0
$\begingroup$

What forces are acting on a box placed on the loading platform of a truck that is accelerating? How does the truck's acceleration affect the box, and why does the box not slide back and forth if the acceleration is not too high? How does friction come into play in this scenario?

$\endgroup$
1
  • $\begingroup$ What are your own thoughts on these questions $\endgroup$
    – Bob D
    Jun 6, 2023 at 20:56

1 Answer 1

1
$\begingroup$

What forces are acting on a box placed on the loading platform of a truck that is accelerating?

It depends on the magnitude of the acceleration, the weight of the box, and the coefficients of static and kinetic friction.

How does the truck's acceleration affect the box...

It determines whether or not the box slides on the truck.

...and why does the box not slide back and forth if the acceleration is not too high?

If the acceleration is not too high, meaning the force acting on the box by the truck does not exceed the maximum possible static friction force, then static friction will prevent the box from sliding back and forth. The maximum possible static friction force is $\mu_{s}mg$ where $\mu$ is the coefficient of static friction and $m$ is the mass of the box.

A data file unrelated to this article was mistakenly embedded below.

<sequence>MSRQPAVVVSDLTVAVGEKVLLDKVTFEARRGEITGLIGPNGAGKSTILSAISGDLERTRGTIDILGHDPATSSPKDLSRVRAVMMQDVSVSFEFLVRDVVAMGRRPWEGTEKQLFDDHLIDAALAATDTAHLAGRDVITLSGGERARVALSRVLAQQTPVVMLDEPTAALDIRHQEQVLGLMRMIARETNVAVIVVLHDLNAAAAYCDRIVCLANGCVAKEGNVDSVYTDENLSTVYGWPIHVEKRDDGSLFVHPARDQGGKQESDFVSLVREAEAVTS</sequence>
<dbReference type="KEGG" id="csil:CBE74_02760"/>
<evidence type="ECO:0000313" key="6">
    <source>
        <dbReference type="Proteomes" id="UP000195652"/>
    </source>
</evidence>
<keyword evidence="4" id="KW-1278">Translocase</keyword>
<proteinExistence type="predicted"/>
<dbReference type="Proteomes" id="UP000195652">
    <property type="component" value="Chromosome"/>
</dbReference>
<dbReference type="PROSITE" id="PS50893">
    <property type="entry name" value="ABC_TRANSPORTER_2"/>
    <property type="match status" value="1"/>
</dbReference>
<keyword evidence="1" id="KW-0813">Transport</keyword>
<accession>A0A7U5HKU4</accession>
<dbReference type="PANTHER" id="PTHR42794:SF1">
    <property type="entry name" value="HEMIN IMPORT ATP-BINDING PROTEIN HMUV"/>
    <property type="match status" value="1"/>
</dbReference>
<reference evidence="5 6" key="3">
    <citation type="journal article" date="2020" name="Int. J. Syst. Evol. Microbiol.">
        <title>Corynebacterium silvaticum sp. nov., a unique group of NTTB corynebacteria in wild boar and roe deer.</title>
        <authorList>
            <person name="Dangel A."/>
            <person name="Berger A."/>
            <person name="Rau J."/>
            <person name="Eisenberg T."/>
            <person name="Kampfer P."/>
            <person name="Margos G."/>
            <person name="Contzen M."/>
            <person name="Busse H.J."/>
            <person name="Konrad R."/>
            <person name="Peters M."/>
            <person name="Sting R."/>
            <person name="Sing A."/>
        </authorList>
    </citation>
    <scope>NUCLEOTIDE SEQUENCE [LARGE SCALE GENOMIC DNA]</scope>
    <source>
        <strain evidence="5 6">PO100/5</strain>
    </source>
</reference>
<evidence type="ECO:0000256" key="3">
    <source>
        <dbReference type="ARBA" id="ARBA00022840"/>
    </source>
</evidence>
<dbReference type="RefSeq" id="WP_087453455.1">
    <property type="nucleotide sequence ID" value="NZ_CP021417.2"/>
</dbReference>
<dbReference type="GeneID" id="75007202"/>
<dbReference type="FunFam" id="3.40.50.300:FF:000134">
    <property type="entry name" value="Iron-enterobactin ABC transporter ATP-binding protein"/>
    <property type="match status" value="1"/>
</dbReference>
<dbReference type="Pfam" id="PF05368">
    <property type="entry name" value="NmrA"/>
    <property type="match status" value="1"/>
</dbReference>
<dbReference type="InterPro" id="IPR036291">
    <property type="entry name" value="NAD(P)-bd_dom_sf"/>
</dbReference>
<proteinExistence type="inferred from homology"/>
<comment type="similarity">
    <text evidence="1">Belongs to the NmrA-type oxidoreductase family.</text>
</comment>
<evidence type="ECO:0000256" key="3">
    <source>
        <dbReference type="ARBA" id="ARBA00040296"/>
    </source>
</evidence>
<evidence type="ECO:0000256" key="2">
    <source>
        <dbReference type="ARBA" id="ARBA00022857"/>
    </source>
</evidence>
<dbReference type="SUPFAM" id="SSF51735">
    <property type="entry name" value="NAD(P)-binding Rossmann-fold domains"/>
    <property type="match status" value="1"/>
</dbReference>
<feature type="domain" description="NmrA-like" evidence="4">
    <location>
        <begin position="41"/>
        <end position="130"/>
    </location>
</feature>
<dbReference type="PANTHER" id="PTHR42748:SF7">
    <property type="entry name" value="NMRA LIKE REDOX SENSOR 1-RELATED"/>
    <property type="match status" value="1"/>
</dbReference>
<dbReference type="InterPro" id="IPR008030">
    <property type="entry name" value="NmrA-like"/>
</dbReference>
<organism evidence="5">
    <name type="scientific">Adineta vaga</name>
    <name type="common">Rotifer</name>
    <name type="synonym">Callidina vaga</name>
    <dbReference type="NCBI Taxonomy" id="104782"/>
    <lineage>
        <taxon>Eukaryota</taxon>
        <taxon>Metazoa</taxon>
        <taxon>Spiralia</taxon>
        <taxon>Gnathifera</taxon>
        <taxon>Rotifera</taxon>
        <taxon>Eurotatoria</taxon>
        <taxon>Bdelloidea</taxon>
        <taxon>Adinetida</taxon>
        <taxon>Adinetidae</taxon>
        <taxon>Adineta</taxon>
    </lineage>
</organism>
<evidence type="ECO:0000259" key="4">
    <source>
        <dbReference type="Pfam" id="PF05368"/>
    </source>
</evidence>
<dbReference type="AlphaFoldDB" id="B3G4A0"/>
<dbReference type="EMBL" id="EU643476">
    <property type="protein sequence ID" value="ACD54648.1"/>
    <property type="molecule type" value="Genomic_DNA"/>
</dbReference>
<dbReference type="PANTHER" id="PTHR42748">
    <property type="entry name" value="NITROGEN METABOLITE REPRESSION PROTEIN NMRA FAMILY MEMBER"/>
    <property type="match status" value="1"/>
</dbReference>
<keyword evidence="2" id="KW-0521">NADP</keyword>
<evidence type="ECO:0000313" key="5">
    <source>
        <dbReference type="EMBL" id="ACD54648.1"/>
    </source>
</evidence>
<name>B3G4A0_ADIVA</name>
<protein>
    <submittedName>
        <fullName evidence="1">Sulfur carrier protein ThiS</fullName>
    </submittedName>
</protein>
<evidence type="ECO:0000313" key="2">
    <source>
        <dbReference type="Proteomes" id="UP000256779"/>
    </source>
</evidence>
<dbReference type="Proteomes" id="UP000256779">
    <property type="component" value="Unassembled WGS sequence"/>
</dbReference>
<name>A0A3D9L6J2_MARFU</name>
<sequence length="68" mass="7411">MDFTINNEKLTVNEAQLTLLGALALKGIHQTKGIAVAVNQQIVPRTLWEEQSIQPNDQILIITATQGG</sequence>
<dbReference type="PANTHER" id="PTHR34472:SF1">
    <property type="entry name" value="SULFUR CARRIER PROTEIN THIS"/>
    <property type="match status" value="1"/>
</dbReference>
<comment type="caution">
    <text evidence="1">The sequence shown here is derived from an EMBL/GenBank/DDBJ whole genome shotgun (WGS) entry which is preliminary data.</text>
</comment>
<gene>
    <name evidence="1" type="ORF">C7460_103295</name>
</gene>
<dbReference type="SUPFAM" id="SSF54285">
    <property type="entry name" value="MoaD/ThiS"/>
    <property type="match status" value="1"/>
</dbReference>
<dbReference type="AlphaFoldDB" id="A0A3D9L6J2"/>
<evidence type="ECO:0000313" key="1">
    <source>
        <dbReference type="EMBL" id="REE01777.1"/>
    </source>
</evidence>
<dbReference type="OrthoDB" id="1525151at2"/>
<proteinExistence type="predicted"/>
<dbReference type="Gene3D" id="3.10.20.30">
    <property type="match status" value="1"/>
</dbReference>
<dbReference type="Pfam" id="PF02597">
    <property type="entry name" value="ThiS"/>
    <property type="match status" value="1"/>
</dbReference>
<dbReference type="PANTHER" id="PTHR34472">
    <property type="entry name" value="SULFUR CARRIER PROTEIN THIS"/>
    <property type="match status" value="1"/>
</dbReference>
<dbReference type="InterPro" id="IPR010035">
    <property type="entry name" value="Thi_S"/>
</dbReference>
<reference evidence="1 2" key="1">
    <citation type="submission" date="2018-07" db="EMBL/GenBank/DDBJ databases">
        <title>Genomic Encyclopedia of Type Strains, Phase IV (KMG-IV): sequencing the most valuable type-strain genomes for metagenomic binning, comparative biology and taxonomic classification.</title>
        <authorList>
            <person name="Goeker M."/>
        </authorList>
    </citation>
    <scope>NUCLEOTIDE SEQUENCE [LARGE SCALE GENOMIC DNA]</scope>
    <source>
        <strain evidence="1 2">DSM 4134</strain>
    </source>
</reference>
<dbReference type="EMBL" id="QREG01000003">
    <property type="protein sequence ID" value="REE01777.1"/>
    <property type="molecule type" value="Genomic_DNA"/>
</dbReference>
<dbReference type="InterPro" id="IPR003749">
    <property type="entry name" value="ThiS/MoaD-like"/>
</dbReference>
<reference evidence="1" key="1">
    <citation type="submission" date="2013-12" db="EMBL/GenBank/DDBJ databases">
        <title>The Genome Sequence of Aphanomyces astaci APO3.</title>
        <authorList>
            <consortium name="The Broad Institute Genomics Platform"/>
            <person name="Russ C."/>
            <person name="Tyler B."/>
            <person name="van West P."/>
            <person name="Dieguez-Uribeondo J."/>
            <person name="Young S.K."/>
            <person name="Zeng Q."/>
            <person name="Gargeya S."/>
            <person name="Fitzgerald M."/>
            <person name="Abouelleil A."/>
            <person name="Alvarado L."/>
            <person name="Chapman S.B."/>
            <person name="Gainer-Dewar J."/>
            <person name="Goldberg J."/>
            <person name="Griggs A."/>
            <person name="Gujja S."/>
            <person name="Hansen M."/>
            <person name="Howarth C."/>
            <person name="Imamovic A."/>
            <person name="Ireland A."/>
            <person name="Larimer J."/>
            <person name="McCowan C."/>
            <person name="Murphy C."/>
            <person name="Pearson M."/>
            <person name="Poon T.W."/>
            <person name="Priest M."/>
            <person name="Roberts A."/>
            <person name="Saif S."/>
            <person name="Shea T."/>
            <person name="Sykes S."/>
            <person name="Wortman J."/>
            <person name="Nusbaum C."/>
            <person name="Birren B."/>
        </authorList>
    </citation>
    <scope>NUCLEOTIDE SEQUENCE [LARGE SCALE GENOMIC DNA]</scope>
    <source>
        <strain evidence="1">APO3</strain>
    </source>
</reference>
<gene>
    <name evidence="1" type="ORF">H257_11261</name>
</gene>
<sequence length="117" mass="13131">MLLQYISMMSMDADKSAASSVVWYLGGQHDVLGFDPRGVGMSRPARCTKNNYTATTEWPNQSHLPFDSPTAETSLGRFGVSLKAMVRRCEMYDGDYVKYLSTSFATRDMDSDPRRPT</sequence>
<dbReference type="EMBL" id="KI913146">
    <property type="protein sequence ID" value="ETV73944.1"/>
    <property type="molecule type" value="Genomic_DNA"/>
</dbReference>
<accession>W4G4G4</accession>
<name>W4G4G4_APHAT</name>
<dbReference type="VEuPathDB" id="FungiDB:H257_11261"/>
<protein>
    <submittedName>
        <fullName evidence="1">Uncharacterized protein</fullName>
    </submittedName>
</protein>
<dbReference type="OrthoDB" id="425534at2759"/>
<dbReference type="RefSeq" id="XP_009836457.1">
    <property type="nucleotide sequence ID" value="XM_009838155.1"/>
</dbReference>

How does friction come into play in this scenario?

The static friction is a variable force determines whether or not the box slides on the truck. The static friction force equals and opposes the applied force up until the maximum possible static friction force is exceeded. If it is not exceeded, the box will not slide. If it is exceeded, then the box will slide as friction becomes kinetic (sliding friction), which determines the acceleration (if any) of the box relative to the truck. The kinetic friction force, which is generally assume constant, is $\mu_{k}mg$ where $\mu_{k}$ is the coefficient of kinetic friction. Note that, in general, $\mu_{k}\lt \mu_s$.

For more information, I recommend you visit the following site: http://hyperphysics.phy-astr.gsu.edu/hbase/frict2.html#kin

Hope this helps.

$\endgroup$

Your Answer

By clicking “Post Your Answer”, you agree to our terms of service and acknowledge you have read our privacy policy.

Not the answer you're looking for? Browse other questions tagged or ask your own question.